RG-59/U is a specific type of coaxial cable, often used for low-power video and RF signal connections. The cable has a characteristic impedance of 75 ohms, and a capacitance of around 20pF/ft (60pF/m).[1] The 75 ohm impedance matches a dipole antenna in free space. RG (for radio guide) was originally a unit indicator for bulk radio frequency (RF) cable in the U.S. military's Joint Electronics Type Designation System. The suffix /U means for general utility use. The number 59 was assigned sequentially. The RG unit indicator is no longer part of the JETDS system (MIL-STD-196E) and cable sold today under the RG-59 label does not necessarily meet military specifications.

A section of RG-59 cable with its end stripped.
  1. Outer plastic sheath
  2. Copper braid shield
  3. Inner dielectric insulator
  4. Copper-plated core (sometimes solid core)

RG-59 is often used at baseband video frequencies, such as composite video. It may also be used for broadcast frequencies, but its high-frequency losses are too high to allow its use over long distances; in these applications, RG-6 or RG-11 are used instead. In cases where the transmission distance is too long for these media, such options as UTP (unshielded twisted pair) or fiber optic can be used.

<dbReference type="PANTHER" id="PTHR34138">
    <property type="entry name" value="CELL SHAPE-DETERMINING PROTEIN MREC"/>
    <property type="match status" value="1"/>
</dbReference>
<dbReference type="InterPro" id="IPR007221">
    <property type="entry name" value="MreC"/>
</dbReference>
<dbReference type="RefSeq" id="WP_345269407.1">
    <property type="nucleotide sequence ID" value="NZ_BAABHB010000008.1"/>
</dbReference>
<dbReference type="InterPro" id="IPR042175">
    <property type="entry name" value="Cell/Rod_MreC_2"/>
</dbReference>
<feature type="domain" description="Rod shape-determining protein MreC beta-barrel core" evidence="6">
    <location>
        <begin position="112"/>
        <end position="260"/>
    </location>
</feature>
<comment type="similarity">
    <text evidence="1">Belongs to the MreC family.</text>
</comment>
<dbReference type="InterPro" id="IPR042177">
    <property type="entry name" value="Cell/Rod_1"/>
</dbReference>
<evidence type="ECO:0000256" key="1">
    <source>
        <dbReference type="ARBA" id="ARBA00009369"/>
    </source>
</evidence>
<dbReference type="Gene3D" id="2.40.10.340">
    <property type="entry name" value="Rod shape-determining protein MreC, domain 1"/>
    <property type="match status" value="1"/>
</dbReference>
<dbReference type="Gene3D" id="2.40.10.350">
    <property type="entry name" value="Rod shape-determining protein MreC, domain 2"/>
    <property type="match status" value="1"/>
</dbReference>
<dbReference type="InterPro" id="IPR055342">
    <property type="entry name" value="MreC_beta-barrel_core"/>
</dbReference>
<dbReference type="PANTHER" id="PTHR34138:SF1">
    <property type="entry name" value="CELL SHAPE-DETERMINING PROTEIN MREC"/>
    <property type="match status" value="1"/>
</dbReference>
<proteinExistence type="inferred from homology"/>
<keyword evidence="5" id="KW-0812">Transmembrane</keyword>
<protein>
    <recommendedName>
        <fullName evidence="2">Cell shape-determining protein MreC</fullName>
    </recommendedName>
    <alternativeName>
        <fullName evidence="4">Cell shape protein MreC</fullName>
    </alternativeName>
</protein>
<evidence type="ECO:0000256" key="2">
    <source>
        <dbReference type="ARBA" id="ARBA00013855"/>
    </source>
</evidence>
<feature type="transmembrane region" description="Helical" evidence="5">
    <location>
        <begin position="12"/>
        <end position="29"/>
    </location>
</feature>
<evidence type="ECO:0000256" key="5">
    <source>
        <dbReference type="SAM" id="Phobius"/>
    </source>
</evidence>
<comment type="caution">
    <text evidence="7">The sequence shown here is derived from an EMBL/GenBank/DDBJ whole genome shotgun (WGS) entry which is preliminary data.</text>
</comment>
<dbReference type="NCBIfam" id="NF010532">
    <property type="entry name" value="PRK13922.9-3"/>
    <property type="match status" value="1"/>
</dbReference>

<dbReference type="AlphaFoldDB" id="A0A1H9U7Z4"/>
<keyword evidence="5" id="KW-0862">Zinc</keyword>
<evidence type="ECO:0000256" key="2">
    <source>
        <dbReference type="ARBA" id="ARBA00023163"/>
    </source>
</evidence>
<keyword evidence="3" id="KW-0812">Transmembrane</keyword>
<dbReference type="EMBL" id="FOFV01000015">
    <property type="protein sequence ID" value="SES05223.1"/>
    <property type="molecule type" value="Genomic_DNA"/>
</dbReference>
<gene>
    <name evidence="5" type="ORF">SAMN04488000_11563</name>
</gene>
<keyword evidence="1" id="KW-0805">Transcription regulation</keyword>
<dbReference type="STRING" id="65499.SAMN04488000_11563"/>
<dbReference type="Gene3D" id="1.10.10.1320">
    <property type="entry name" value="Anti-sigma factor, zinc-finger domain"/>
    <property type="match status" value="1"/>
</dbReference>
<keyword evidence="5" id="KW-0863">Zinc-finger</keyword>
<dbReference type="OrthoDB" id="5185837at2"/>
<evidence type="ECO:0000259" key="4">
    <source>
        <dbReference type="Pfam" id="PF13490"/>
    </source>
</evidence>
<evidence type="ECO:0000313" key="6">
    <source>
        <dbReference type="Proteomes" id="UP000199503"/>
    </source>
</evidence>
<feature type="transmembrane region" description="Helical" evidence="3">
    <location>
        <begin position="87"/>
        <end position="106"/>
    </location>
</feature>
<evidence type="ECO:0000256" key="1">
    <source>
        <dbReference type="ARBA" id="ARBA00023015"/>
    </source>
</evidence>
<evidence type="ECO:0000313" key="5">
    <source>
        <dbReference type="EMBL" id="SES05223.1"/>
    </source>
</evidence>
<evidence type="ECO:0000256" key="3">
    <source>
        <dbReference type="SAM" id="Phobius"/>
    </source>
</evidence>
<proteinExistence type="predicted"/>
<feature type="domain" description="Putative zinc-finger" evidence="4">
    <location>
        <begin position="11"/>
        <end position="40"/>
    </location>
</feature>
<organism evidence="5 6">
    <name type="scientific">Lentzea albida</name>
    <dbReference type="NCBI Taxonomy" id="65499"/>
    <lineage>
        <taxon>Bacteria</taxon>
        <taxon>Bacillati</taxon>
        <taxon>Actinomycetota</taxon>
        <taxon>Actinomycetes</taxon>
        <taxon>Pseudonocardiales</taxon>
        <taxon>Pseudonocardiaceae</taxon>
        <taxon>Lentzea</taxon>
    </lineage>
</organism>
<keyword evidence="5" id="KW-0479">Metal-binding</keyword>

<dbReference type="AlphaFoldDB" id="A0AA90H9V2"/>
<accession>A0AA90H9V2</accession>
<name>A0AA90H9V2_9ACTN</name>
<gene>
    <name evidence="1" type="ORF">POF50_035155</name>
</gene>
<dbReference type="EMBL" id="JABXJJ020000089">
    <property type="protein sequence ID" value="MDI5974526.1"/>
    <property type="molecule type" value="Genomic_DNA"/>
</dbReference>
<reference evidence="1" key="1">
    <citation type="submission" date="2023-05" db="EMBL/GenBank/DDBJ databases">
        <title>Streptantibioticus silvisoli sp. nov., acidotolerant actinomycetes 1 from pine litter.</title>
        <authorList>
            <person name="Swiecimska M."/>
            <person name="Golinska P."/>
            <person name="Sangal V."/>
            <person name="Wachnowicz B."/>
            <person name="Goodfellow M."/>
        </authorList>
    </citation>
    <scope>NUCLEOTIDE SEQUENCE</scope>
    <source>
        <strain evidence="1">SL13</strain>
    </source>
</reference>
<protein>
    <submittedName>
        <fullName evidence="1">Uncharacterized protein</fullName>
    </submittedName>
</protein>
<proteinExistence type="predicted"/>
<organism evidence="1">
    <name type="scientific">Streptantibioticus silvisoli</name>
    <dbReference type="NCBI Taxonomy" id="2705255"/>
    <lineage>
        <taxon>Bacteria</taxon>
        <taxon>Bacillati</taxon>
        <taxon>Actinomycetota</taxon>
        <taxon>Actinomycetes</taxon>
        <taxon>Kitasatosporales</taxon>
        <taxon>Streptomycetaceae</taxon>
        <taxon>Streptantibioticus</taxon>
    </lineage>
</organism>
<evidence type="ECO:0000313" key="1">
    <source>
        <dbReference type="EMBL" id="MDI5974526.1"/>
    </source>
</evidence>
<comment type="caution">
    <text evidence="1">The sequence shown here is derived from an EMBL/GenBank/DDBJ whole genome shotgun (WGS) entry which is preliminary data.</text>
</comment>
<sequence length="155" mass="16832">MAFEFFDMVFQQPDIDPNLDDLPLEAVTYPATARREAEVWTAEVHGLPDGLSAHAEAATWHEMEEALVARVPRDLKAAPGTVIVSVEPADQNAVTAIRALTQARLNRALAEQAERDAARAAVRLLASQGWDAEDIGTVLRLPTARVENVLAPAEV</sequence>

RG-59 coaxial cable is commonly packed with consumer equipment, such as VCRs or digital cable/satellite receivers. Manufacturers tend to include only RG-59 cables because it costs less than RG-6 does. However, given the short lengths provided (usually 4–6 ft or 1.2–1.8 m), this is generally sufficient for its typical use.

RG-59 is frequently used to synchronize two digital audio devices, such as ADAT optical devices. This is called word clock.

See also



  1. ^ "Product Specifications : 8261303/10 & 5571 WHRL RG59 40 1000" (PDF). Objects.eanixter.com. Retrieved 2016-08-03.


  • Straw, Dean. The ARRL Handbook for Radio Communications 2006 (83rd ed.). Newington, CT: American Radio Relay League. ISBN 0-87259-949-3. OCLC 62026192.